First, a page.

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Importance of Beneficiary Designations

By: Rajesh Jyotishi Email By: Rajesh Jyotishi
September 2010
Importance of Beneficiary Designations Many people forget they have insurance policies, annuities and retirement accounts that have stated beneficiary designations and forget to change them after marriages, divorces or after their initial beneficiaries have died.

I had an interesting yet sad situation happen last month. One of my clients to whom I had sold a life insurance policy 15 years ago was tragically killed in a car accident. At the time he had purchased his life insurance policy, he was very young, not married and had named his mother as the primary beneficiary and his sisters as secondary beneficiaries.

Since then, he had gotten married and also had a couple of children. He had never got around to changing his beneficiaries on his life insurance policy.

To whom do you think the life insurance company is going to pay the death benefits? The answer is the designated beneficiary on the policy. In this case, it is the mother, not the wife!

Many people forget they have insurance policies, annuities and retirement accounts that have stated beneficiary designations and forget to change them after marriages, divorces or after their initial beneficiaries have passed away.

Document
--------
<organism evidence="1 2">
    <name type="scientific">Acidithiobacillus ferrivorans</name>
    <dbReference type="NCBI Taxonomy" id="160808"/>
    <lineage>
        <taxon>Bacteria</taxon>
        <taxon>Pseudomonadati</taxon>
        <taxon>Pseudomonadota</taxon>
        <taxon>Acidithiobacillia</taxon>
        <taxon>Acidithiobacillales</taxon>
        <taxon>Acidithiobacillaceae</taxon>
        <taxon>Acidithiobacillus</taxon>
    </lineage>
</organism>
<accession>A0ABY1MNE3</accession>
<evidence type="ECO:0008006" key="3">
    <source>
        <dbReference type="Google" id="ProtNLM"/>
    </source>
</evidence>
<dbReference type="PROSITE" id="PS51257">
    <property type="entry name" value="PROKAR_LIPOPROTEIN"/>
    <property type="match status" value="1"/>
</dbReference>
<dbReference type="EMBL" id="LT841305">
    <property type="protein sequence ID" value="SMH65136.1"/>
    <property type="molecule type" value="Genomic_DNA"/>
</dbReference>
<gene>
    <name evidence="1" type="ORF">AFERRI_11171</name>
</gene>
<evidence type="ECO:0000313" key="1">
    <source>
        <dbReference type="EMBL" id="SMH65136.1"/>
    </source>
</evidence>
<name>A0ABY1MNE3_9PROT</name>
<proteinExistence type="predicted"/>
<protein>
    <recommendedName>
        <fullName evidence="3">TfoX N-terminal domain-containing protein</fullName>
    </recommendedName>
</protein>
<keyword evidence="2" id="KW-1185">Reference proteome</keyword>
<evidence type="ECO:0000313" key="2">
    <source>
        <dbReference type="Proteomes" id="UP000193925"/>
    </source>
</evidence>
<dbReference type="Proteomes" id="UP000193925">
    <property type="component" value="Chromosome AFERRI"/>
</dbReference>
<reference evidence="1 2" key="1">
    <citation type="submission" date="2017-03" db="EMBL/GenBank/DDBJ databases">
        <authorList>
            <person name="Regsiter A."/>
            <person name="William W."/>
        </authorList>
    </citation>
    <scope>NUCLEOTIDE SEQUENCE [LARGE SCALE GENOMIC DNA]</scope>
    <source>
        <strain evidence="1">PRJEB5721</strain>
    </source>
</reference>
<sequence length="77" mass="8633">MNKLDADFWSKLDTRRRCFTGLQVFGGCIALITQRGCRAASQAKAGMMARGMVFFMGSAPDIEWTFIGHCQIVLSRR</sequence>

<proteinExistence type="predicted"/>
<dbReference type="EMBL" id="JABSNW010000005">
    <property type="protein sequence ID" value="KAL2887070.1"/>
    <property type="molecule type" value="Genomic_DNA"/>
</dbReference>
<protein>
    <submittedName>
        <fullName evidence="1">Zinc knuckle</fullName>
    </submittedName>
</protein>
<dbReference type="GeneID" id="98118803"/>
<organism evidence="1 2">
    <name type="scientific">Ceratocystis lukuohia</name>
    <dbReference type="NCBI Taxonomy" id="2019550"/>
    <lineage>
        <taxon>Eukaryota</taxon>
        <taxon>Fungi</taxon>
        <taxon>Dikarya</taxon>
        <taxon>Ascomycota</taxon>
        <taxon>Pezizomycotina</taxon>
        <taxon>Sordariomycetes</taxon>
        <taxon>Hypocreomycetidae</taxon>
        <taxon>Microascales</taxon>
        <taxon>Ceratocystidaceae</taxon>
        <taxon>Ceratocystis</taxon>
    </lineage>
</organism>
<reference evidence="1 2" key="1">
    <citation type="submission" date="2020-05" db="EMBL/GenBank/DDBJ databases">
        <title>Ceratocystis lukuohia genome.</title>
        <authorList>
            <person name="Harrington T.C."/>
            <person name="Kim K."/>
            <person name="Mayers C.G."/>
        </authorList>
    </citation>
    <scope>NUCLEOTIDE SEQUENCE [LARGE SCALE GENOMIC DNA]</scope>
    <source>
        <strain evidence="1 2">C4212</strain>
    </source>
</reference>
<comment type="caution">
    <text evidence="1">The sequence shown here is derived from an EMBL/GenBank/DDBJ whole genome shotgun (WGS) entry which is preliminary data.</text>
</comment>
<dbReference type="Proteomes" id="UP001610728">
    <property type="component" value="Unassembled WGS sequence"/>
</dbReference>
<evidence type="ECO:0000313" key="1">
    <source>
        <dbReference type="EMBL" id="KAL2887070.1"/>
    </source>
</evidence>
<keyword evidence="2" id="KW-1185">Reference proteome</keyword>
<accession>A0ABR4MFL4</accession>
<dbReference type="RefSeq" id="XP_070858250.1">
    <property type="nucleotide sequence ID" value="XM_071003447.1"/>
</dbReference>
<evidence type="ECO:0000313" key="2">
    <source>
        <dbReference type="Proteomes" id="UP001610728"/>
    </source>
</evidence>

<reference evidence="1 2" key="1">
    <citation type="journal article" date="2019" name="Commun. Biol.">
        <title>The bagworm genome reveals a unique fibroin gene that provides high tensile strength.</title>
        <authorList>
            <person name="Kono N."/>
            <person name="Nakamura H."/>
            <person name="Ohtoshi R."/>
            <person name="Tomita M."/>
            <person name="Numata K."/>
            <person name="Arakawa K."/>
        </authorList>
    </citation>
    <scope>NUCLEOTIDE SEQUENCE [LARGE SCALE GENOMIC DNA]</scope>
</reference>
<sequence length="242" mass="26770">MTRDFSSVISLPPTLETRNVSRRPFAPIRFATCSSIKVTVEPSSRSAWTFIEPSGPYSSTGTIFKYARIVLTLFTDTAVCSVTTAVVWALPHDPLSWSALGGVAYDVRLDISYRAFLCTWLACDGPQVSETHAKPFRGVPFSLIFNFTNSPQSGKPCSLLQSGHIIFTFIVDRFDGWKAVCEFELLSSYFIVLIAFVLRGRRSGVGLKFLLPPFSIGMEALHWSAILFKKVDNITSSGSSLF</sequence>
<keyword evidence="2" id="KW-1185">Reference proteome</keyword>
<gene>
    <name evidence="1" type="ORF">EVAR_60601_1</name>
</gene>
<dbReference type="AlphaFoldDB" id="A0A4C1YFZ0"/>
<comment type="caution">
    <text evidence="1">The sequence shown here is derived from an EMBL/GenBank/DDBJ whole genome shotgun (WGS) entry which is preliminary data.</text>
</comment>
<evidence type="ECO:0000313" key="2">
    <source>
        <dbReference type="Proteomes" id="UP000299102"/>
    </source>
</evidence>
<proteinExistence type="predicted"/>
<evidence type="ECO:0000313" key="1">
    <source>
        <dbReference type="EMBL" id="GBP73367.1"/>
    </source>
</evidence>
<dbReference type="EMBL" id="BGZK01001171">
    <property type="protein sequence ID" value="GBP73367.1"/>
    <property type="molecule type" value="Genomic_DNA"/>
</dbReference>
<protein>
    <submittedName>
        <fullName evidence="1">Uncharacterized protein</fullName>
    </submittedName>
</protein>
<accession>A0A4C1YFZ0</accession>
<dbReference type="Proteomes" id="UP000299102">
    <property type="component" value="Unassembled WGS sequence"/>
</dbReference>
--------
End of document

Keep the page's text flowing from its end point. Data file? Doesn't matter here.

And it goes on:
Some of the common challenges of inappropriate beneficiary designations are:

1. Gift Taxes: If the inheritance is a sizeable one, say $1 million dollars, even if you out of the goodness of your heart want to share this with the other family members, you may incur gift taxes. Under current law, any gifts exceeding $13,000 from one person to another may use up your $1M lifetime gift tax allowance and may be subject to gift taxes.
2. The stated beneficiary may not want to share their inheritance. This has happened many times in cases of divorces, where the ex-spouse gets a huge settlement check and the current spouse and kids have been left out. This has also happened in the case of business owners who have buy-sell and key employee insurance.
3. Minors as Beneficiaries: Many people have children or grandchildren as their beneficiaries. Insurance companies cannot give large sums of money to minors. They have to appoint a trustee for the benefit of the child. This can create two possible problems. One, if the surviving family needs funds immediately, they may not be able to access them, since they are for the benefit of the child. Two, once the child turns age of majority (in Georgia it is 18), the child would have full access to his funds. If the child is not mature enough, the money may be squandered.

It is a good idea to review your beneficiary designations periodically to make sure they are in line with your current financial goals. While you are at it, you may also want to review your will and make any necessary revisions, if necessary. Your financial advisor can help!

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